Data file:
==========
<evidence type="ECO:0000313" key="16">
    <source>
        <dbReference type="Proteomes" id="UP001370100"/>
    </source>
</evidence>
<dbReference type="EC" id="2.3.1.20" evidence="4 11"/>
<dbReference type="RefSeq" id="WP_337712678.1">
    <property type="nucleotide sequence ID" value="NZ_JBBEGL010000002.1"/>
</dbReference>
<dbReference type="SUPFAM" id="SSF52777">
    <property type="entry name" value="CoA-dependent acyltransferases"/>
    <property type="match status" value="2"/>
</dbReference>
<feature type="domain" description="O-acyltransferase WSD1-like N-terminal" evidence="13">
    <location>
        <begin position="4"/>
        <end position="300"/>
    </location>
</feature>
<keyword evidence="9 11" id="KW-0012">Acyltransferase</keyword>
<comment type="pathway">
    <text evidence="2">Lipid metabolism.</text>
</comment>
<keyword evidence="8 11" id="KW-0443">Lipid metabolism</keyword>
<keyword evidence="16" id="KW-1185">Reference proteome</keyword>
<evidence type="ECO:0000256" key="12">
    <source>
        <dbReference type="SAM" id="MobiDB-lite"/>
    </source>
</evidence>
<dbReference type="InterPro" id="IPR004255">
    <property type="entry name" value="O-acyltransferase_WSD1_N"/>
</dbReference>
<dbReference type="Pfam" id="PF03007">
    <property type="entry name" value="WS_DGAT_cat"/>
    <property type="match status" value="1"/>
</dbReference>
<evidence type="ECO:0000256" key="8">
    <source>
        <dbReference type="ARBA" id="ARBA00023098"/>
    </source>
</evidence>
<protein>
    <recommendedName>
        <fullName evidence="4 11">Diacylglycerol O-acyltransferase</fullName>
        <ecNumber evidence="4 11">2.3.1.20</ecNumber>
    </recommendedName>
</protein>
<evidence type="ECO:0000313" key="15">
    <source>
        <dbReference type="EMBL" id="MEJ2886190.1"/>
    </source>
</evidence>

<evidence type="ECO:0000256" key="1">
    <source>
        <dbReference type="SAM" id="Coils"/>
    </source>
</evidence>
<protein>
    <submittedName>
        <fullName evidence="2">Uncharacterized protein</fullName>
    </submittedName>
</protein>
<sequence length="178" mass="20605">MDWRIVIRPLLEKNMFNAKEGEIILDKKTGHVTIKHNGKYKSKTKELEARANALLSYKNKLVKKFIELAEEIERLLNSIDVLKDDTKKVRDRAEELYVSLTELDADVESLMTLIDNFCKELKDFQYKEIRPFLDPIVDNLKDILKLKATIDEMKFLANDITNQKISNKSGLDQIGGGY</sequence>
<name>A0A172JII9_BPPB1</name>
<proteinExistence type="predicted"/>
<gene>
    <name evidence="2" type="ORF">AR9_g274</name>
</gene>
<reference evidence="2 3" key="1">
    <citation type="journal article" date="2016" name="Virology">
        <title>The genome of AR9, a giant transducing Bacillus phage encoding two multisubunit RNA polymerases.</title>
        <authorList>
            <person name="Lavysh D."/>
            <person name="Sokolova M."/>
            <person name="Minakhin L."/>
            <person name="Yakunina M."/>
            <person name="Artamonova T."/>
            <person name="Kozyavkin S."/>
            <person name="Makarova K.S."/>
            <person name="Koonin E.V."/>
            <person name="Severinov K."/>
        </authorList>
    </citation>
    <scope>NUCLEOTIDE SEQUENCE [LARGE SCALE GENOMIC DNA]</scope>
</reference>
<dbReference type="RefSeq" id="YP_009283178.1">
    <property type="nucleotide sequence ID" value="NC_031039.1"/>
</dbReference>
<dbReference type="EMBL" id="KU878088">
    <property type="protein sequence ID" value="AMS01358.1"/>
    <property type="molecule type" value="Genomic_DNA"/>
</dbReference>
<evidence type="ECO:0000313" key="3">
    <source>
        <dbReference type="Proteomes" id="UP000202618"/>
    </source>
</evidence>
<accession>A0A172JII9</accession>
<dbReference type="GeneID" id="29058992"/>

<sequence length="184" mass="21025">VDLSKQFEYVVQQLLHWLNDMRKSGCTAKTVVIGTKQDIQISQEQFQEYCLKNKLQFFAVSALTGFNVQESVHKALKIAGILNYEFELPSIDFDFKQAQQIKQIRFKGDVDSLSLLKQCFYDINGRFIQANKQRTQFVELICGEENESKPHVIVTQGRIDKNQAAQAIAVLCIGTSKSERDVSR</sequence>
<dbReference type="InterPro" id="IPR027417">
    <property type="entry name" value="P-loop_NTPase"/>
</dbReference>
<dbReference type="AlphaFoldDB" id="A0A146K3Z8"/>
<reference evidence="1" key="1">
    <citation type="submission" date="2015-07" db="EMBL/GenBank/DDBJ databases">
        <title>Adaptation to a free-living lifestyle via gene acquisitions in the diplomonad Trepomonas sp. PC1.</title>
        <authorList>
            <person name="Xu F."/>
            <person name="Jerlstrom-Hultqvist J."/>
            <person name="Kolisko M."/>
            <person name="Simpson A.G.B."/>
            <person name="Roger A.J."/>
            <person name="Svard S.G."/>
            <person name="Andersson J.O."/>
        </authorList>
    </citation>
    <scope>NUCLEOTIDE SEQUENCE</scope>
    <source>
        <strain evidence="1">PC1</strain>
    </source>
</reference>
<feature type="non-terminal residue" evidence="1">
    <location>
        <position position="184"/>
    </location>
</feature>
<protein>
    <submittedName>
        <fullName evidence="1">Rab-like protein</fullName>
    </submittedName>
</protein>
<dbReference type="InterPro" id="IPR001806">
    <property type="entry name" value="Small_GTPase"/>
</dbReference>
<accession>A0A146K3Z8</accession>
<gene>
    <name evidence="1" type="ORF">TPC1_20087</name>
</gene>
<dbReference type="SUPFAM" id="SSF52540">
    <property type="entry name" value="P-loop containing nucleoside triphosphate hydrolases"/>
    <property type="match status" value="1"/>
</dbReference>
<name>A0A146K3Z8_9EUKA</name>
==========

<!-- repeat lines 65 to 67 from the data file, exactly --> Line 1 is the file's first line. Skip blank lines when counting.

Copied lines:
<name>A0A172JII9_BPPB1</name>
<proteinExistence type="predicted"/>
<gene>